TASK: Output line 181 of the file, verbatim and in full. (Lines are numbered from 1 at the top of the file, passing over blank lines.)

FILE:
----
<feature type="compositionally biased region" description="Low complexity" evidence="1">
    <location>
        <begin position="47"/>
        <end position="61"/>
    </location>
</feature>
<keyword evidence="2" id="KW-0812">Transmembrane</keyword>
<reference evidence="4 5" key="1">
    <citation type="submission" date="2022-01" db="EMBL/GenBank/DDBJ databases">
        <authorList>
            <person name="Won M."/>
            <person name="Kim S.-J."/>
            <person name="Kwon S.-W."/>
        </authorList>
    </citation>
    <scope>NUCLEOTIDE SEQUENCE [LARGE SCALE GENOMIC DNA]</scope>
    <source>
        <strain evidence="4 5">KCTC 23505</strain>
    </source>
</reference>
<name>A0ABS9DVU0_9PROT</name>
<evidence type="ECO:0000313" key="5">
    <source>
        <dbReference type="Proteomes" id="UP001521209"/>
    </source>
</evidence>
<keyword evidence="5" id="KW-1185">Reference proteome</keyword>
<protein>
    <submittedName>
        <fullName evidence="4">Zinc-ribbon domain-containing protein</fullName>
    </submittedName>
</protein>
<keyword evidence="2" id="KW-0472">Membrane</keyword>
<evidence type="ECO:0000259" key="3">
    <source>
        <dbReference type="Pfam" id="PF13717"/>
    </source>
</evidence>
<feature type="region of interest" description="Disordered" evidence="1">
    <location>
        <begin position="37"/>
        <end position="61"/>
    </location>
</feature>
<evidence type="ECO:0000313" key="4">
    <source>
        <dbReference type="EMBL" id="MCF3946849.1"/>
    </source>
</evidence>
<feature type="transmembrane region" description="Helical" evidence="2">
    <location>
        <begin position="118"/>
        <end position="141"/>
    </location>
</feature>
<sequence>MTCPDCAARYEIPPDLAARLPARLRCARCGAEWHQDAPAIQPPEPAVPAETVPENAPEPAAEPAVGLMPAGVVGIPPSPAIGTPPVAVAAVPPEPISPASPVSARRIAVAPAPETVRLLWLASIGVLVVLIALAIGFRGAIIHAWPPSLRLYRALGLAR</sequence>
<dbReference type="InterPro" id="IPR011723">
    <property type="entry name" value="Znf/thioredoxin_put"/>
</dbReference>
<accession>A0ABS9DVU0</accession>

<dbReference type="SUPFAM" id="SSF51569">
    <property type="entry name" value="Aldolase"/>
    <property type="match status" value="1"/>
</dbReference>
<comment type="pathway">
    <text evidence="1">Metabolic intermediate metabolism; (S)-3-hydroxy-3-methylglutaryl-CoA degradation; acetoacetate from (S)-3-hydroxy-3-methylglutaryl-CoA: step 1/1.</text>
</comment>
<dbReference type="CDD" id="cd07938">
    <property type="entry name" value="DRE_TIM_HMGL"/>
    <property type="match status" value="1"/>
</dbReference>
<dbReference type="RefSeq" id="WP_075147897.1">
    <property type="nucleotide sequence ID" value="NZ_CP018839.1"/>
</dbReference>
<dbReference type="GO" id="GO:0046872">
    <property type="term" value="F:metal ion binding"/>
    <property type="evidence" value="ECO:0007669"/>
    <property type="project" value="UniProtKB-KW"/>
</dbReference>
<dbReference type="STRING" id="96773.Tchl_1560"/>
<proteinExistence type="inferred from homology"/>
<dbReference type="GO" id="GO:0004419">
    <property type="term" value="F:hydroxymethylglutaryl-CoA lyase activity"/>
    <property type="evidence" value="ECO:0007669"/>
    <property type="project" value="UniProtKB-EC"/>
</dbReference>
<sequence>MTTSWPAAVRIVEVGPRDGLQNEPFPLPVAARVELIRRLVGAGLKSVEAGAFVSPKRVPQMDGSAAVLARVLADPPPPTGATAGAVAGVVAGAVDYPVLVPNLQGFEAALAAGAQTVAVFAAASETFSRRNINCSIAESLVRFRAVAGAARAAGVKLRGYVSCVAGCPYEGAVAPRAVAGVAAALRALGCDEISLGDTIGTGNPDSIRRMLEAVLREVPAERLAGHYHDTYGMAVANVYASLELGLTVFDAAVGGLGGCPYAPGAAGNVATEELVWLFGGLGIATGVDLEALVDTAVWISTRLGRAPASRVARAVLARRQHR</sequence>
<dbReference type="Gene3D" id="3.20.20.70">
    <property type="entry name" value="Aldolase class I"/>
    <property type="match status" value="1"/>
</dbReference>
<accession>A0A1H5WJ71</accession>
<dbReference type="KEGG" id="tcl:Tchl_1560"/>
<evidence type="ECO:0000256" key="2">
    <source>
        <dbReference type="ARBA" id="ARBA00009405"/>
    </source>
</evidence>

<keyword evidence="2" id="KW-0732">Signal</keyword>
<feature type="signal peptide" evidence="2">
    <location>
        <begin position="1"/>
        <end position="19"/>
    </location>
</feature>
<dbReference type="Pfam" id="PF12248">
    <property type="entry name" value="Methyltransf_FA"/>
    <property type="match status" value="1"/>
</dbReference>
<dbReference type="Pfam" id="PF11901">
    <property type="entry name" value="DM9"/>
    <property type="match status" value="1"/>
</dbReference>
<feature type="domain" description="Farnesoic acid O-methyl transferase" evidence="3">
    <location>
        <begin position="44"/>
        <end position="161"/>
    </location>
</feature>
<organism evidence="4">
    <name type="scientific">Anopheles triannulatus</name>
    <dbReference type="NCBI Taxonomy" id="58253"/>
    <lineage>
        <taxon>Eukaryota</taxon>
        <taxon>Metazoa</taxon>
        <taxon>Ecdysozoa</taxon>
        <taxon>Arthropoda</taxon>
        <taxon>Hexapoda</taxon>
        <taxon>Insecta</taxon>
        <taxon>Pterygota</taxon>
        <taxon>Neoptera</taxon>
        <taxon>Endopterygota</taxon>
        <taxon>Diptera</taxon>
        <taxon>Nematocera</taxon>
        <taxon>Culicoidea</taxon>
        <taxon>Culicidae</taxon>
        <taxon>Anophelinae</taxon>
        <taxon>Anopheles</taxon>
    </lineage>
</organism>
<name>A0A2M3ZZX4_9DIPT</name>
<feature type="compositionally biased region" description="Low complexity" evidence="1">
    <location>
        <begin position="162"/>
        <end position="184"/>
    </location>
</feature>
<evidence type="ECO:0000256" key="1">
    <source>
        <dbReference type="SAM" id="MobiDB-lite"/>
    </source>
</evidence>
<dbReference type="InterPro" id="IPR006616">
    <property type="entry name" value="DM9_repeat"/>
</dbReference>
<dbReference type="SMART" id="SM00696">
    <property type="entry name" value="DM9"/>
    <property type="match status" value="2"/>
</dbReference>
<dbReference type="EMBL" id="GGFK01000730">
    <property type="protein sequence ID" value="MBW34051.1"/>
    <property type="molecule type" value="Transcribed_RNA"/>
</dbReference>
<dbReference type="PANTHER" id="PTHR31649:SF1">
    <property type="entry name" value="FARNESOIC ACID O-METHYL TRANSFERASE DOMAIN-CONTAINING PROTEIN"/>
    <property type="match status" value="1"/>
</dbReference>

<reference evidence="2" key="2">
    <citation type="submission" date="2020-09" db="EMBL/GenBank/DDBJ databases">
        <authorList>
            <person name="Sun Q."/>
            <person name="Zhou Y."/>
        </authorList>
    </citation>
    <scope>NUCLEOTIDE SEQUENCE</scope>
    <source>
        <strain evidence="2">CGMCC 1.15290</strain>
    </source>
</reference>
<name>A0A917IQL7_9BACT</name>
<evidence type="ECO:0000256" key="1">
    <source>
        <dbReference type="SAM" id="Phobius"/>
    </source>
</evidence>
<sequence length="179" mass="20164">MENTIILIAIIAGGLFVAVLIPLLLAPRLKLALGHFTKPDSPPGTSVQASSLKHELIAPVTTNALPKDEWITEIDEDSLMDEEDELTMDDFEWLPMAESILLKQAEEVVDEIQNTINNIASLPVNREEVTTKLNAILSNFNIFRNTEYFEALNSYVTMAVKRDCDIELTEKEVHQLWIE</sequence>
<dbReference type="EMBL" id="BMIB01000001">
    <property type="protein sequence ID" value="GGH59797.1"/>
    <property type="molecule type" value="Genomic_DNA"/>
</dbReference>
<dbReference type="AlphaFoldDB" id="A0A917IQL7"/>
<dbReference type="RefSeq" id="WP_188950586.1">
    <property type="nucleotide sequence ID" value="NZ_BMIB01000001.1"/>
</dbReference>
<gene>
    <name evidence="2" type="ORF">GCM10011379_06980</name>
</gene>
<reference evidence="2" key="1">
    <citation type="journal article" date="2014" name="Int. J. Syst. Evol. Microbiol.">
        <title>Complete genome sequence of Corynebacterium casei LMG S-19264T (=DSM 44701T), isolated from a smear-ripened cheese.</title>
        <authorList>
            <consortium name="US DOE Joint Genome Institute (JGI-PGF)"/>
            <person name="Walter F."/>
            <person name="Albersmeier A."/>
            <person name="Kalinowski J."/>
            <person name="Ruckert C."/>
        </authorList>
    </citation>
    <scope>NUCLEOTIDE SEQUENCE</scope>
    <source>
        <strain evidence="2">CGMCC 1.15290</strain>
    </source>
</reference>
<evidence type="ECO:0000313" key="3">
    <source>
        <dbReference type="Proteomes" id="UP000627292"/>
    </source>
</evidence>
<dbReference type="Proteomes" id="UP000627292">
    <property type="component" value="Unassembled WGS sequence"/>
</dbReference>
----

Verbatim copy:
<evidence type="ECO:0000256" key="1">